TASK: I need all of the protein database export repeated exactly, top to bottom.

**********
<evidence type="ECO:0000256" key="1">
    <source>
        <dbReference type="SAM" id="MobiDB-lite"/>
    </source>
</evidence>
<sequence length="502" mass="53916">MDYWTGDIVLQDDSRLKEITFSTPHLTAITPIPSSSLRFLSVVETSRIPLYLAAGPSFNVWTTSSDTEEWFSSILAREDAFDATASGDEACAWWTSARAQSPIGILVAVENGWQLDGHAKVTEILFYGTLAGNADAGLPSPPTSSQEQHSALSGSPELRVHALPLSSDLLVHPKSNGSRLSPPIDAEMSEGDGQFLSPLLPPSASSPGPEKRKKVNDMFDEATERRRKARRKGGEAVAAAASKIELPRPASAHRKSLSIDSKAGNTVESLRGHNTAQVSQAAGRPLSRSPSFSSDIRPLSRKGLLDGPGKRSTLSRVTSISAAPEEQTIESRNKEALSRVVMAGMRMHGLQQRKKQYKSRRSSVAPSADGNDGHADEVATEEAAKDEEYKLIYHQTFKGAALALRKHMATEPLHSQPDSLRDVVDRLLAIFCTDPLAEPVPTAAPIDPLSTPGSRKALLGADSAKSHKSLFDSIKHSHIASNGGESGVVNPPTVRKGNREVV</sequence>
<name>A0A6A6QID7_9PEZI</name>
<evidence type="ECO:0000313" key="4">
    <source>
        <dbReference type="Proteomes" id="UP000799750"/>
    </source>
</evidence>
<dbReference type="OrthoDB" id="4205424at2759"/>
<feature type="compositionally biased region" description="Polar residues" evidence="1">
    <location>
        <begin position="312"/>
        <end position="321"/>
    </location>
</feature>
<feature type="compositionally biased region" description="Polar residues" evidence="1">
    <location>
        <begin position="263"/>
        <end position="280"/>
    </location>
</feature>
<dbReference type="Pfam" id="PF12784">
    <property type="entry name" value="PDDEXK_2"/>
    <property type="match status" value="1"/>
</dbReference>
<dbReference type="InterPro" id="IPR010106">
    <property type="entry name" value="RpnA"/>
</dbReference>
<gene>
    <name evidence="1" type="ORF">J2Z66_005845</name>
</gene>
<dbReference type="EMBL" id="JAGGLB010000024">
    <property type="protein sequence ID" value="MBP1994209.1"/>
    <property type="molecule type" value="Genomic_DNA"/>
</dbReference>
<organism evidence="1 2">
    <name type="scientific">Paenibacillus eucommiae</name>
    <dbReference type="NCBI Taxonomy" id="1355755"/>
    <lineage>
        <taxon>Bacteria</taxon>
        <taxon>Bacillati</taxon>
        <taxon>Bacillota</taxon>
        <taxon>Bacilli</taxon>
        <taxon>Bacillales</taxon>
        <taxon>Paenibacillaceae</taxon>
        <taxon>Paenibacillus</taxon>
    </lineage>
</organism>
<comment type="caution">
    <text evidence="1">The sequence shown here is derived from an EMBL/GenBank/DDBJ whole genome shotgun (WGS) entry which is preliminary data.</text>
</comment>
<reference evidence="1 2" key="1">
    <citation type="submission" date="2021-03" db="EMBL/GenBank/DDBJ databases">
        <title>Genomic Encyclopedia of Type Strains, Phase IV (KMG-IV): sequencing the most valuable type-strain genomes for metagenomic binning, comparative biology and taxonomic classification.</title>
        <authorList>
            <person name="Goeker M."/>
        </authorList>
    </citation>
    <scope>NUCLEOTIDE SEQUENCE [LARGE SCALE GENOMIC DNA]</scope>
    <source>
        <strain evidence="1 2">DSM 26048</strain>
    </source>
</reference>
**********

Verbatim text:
<evidence type="ECO:0000256" key="1">
    <source>
        <dbReference type="SAM" id="MobiDB-lite"/>
    </source>
</evidence>
<sequence length="502" mass="53916">MDYWTGDIVLQDDSRLKEITFSTPHLTAITPIPSSSLRFLSVVETSRIPLYLAAGPSFNVWTTSSDTEEWFSSILAREDAFDATASGDEACAWWTSARAQSPIGILVAVENGWQLDGHAKVTEILFYGTLAGNADAGLPSPPTSSQEQHSALSGSPELRVHALPLSSDLLVHPKSNGSRLSPPIDAEMSEGDGQFLSPLLPPSASSPGPEKRKKVNDMFDEATERRRKARRKGGEAVAAAASKIELPRPASAHRKSLSIDSKAGNTVESLRGHNTAQVSQAAGRPLSRSPSFSSDIRPLSRKGLLDGPGKRSTLSRVTSISAAPEEQTIESRNKEALSRVVMAGMRMHGLQQRKKQYKSRRSSVAPSADGNDGHADEVATEEAAKDEEYKLIYHQTFKGAALALRKHMATEPLHSQPDSLRDVVDRLLAIFCTDPLAEPVPTAAPIDPLSTPGSRKALLGADSAKSHKSLFDSIKHSHIASNGGESGVVNPPTVRKGNREVV</sequence>
<name>A0A6A6QID7_9PEZI</name>
<evidence type="ECO:0000313" key="4">
    <source>
        <dbReference type="Proteomes" id="UP000799750"/>
    </source>
</evidence>
<dbReference type="OrthoDB" id="4205424at2759"/>
<feature type="compositionally biased region" description="Polar residues" evidence="1">
    <location>
        <begin position="312"/>
        <end position="321"/>
    </location>
</feature>
<feature type="compositionally biased region" description="Polar residues" evidence="1">
    <location>
        <begin position="263"/>
        <end position="280"/>
    </location>
</feature>
<dbReference type="Pfam" id="PF12784">
    <property type="entry name" value="PDDEXK_2"/>
    <property type="match status" value="1"/>
</dbReference>
<dbReference type="InterPro" id="IPR010106">
    <property type="entry name" value="RpnA"/>
</dbReference>
<gene>
    <name evidence="1" type="ORF">J2Z66_005845</name>
</gene>
<dbReference type="EMBL" id="JAGGLB010000024">
    <property type="protein sequence ID" value="MBP1994209.1"/>
    <property type="molecule type" value="Genomic_DNA"/>
</dbReference>
<organism evidence="1 2">
    <name type="scientific">Paenibacillus eucommiae</name>
    <dbReference type="NCBI Taxonomy" id="1355755"/>
    <lineage>
        <taxon>Bacteria</taxon>
        <taxon>Bacillati</taxon>
        <taxon>Bacillota</taxon>
        <taxon>Bacilli</taxon>
        <taxon>Bacillales</taxon>
        <taxon>Paenibacillaceae</taxon>
        <taxon>Paenibacillus</taxon>
    </lineage>
</organism>
<comment type="caution">
    <text evidence="1">The sequence shown here is derived from an EMBL/GenBank/DDBJ whole genome shotgun (WGS) entry which is preliminary data.</text>
</comment>
<reference evidence="1 2" key="1">
    <citation type="submission" date="2021-03" db="EMBL/GenBank/DDBJ databases">
        <title>Genomic Encyclopedia of Type Strains, Phase IV (KMG-IV): sequencing the most valuable type-strain genomes for metagenomic binning, comparative biology and taxonomic classification.</title>
        <authorList>
            <person name="Goeker M."/>
        </authorList>
    </citation>
    <scope>NUCLEOTIDE SEQUENCE [LARGE SCALE GENOMIC DNA]</scope>
    <source>
        <strain evidence="1 2">DSM 26048</strain>
    </source>
</reference>